Engagement with UP State Government bearing fruits (State level advocacy on FSSM)
Water Programme has been successfully engaging with Government of Uttar Pradesh to recognise the challenges associated with management of faecal sludge (proper collection, transportation, treatment and final disposal of faecal sludge and septage). In addition to capacitating four urban local bodies (Bijnor, Ramnagar, Chunar and Gangaghat) on effective city wide sanitation and preparation of City Sanitation Plans, Water Programme also organised technical training on planning of FSTP/ DWWTs and exposure visits for State Project Monitoring Unit Groups, UP Jal Nigam, RCUES, Urban Development Department to inculcate the understanding on FSSM and create a set of experts in the state. CSE is also working towards preparing a DPR for model Faecal Sludge Treatment Plant (FSTP) to demonstrate the technological intervention for FSSM.
The representation of Water Programme in UP State Ganga River Conservation Authority (SGRCA) played an instrumental role in influencing the state to take forward the FSSM in state.Recognising CSE’s expertise in FSSM, Urban Development Department invited and signed an MoU for continuous support for three years. As a first deliverable, State level guidelines on FSSM in UP were finalised which will be released by state soon. Towards showcasing the positive impacts of convergence, Water programme has been able to have NMCG on board to support FSSM work in UP.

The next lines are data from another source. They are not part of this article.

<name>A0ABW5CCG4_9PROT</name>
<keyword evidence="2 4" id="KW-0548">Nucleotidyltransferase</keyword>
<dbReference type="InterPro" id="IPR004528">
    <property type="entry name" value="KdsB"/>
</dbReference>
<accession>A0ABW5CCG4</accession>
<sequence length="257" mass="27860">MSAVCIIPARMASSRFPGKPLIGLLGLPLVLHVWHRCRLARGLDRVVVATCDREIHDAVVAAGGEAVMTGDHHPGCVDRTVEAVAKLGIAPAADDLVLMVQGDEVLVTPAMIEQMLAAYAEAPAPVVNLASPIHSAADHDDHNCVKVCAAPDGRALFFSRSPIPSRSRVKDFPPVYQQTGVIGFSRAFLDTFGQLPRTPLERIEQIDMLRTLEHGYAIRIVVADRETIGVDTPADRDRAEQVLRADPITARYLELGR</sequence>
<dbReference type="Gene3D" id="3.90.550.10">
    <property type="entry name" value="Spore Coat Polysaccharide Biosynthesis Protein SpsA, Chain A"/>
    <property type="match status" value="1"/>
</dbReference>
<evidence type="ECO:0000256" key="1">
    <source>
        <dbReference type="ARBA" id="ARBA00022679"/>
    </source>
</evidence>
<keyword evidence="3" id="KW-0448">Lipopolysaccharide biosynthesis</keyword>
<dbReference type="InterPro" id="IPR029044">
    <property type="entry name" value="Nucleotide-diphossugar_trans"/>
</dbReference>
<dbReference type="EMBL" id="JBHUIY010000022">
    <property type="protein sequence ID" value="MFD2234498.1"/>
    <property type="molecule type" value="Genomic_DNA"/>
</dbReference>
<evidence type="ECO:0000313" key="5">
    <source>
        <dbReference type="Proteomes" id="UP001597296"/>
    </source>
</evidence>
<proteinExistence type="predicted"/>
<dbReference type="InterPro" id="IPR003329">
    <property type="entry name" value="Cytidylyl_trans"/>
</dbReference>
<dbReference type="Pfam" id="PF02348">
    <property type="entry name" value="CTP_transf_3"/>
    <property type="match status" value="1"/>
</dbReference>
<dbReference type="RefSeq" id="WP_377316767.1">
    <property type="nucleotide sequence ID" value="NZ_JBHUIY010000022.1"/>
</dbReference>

In order to continue the advocacy and support to UP state on FSSM, water programme is settingup a State level Project Management Unit (Lucknow) and ULB level Technical Support Unit.
CSE has conducted a number of trainings on decentralised solutions for wastewater & faecal sludge, preparation of CSP, city wide sanitation and exposure visits to showcase the BMPs in the area of water and wastewater management.
CSE has emerged as a capacity building/knowledge hub in the area of sustainable urban water management and has managed to cater to the demands of not only national but south Asia (Bangladesh) and Africa (South Africa, Ghana, Rwanda and Kenya), created a network of approximately 1000 practitioners in this annual year.
Shit Flow Diagram
To roll-out the use of SFD as a decision support and advocacy tool with active participation of city stakeholders. Duration of the project (2016 to 2018): Designed as a two year project building on one year kick-start phase.
In 2014 the centre partnered with a group of institutions active in the field of excreta management to promote excreta (septage and sewage) flow analysis to inform urban sanitation programming through the service delivery assessment tool - Shit Flow Diagrams (SFDs), developed by Water and Sanitation Programme - World Bank. The objective of phase I of initiative was development and roll out of SFDs along with service delivery context analysis by testing the approach/tools in 50 cities worldwide. CSE prepared SFDs for 11 select cities from different agro climatic zones across India. The consortium has developed a suite of tools and instruments which can be used at the local level to facilitate an analysis of urban sanitation challenges. More details on the tools and outputs of this project can be found at:http://sfd.susana.org/sfd-worldwide